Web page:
About Me

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Wilton Manors, Florida
Just a middle-aged Peter Pan, who refuses to give up softball, DisneyWorld, and loving life with his partner.

Saturday, July 4, 2015


Resurrection - Neil McBride
Five years. That's how long it has been since my last blog post. Writer's block? Apathy? Life getting in the way? Who knows. Maybe just a combination of everything that makes us put off today what can be done tomorrow...or the next day...or whenever.

With this blog resurrection, I will be shifting a bit in my writing focus. As this is not attached to my artist website, I will be moving in the direction of describing my own creative process, sharing photos and the stories behind them, introducing you to my inspirations and muses, and offering up for your pleasure some of my writing.

I hope you will enjoy some of what follows and get a glimpse into who I am and what motivates me.

Sunday, June 27, 2010

Beguiling ME

Recently, Thom and I vacationed in Maine. To just relate the places we visited and beauty we encountered would do this corner of our country a supreme injustice. Maine is to be experienced…savored. Sometimes you just have to put the camera down and take it all in.

We only had a week, but were able to pack in so much; from Thunder Hole and Schoodic Point, from Bass Harbor and Jordan Pond. You find yourself seeking photographic excellence while immersed in lupine fields that arise with untold regularity or surrounded by beach roses that chose this year to blossom in abundance. Beauty is everywhere…in lighthouses, black dikes, tidal pools, pink granite formations, and windswept pines. At every turn you can see the fingerprints of God.

Rising before dawn, we trekked to the top of Cadillac Mountain, where we witnessed the beginning of the day in America. Our vantage point provided the first glimpse of the sun, as it graces the continent. Wind and cold were ignored while pink, mauve, and gold striations rose from the sea.

Fifteen hours a day, the sun graced our presence. Sunglasses at 5am proved a challenge to my nocturnal predilection.

Granted this trip including the familiar, lots of shopping and eating and touristy bits, but more often included encounters with nature, even bouts with the ethereal. In the distance a loon call is heard then you spot it on the water. Elusive as Nessie. Sidle to close and it dives to a farther shore. Get lucky with the telephoto lens and you capture the blood red eyes, revealing a bird from another more primal world.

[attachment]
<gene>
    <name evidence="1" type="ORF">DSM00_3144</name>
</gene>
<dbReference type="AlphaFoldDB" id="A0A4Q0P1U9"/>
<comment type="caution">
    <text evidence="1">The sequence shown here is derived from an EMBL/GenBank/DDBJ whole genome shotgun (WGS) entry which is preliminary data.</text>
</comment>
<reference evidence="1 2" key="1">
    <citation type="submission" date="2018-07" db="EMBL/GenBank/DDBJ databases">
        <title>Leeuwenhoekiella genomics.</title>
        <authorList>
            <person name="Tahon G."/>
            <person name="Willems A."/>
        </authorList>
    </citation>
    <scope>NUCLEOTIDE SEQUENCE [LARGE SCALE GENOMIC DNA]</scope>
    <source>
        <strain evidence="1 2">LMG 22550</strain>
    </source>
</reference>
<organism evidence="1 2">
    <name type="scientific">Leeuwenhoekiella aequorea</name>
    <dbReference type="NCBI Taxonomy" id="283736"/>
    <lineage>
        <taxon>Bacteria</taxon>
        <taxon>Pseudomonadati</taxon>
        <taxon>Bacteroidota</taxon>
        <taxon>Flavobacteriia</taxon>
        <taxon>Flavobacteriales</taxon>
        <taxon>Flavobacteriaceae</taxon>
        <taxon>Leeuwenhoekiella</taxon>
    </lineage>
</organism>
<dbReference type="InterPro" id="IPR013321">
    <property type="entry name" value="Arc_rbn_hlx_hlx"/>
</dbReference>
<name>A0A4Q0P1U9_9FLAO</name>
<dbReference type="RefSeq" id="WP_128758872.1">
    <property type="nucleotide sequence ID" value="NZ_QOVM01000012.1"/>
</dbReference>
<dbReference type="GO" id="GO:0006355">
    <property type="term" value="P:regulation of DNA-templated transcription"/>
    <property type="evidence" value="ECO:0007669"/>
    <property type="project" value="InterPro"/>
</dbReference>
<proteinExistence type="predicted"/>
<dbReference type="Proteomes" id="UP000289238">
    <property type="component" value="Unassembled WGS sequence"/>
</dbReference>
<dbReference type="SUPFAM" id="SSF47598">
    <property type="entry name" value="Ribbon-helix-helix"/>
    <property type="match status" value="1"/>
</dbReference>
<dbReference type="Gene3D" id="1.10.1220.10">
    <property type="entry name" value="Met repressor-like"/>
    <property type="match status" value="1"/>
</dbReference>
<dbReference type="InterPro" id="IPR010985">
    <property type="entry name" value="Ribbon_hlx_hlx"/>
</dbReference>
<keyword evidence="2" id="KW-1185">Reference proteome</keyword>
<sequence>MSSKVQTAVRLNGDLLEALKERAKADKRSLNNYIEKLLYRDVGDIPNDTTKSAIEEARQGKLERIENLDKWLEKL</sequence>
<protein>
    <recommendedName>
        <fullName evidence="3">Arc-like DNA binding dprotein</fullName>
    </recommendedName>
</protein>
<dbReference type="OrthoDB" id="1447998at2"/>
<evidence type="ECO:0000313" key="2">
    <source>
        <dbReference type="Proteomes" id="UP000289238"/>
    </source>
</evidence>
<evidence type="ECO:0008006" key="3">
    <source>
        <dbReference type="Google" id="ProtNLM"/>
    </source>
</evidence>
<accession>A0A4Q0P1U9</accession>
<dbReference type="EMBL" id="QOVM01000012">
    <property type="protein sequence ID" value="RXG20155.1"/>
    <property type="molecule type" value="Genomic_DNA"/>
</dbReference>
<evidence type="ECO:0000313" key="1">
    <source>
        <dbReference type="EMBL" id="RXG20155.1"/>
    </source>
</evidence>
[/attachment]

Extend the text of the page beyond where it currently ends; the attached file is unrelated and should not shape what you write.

You may not know this, but Maine eats the most ice cream per capita in the United States. Having sampled a coupled of the home-crafted flavors I can attest to why. Savoring ice cream made with Bailey's was a treat. One flavor I did pass on was Lobster. Sorry folks, but I like my lobster steaming hot from a pot and ready to be cracked open and dipped in buttah.

Most fortunate of all was having Thom as a tour guide. Not only did he own a B & B in Bar Harbor, but also vacationed there for many years. Nearly a quarter century of experience gave me insight to favored places. Of course, knowing the area also came in handy for our selection of when to go for the best in weather and relative lack of tourists.

Will I return?

Most definitely. If times we different, I would move there or to its sister area of the country, the Pacific Northwest. Give me the slower pace of life. Forgo the city. I would gladly trade concrete and glass for trees and topography.

Wednesday, March 31, 2010


I've heard today that the high school I attended back in Chicago is on the verge of having to close. The school has been in operation for just over 100 years. As distressing as this is to some, I find myself conflicted. More than thirty years have passed since I last walked the hallowed halls, passed the statue of Martin Luther en route to a class, or cheered on the Wildcats at a football or basketball game. For all intents and purposes, this has been a lifetime ago. I'm not an active alumni, having left Chicago for good in 1995. I married my high school sweetheart, got divorced and had no children to carry on the tradition of attending this school nestled into a quiet neighborhood on the north side of Chicago.

Financial difficulties are not uncommon in this day and age. And, I understand that LHSN faces a $1.8 million dollar shortfall with creditors coming due in June.

What does shock me is that once a vibrant parochial school with an average of 1300 students when I attended, now finds itself barely able to foster an enrollment of 300. I can't help but wonder how enrollment could have declined so much; whether it be the rising tuition costs that may have outpriced the common family; a lessening in the quality of education; or losing the support and encouragement of the Lutheran community at large.

It seems that the issues are more than just the amount owed. Without firsthand knowledge I cannot know if the education in this Christian setting is doing its best to prepare students to move forward with their education and be accepted into the best colleges and universities. There is a drive on now from many of those I went to school with to save Luther North. Even though my father went to its predecessor, Luther Institute, and my brothers and I attended four years each, I don't feel an overriding personal connection that would impel me to help save the school; too many unknowns, too many years past.

My memories are alive…making crepe paper flowers to decorate homecoming floats, dissecting frogs in biology, acting on stage for the first time in Moliere's Imaginary Invalid, singing in choirs and traveling around with the elite Luther Singers. I cherish the memories and if Luther High School North should discontinue its existence after the many years, the memories will always be there for me.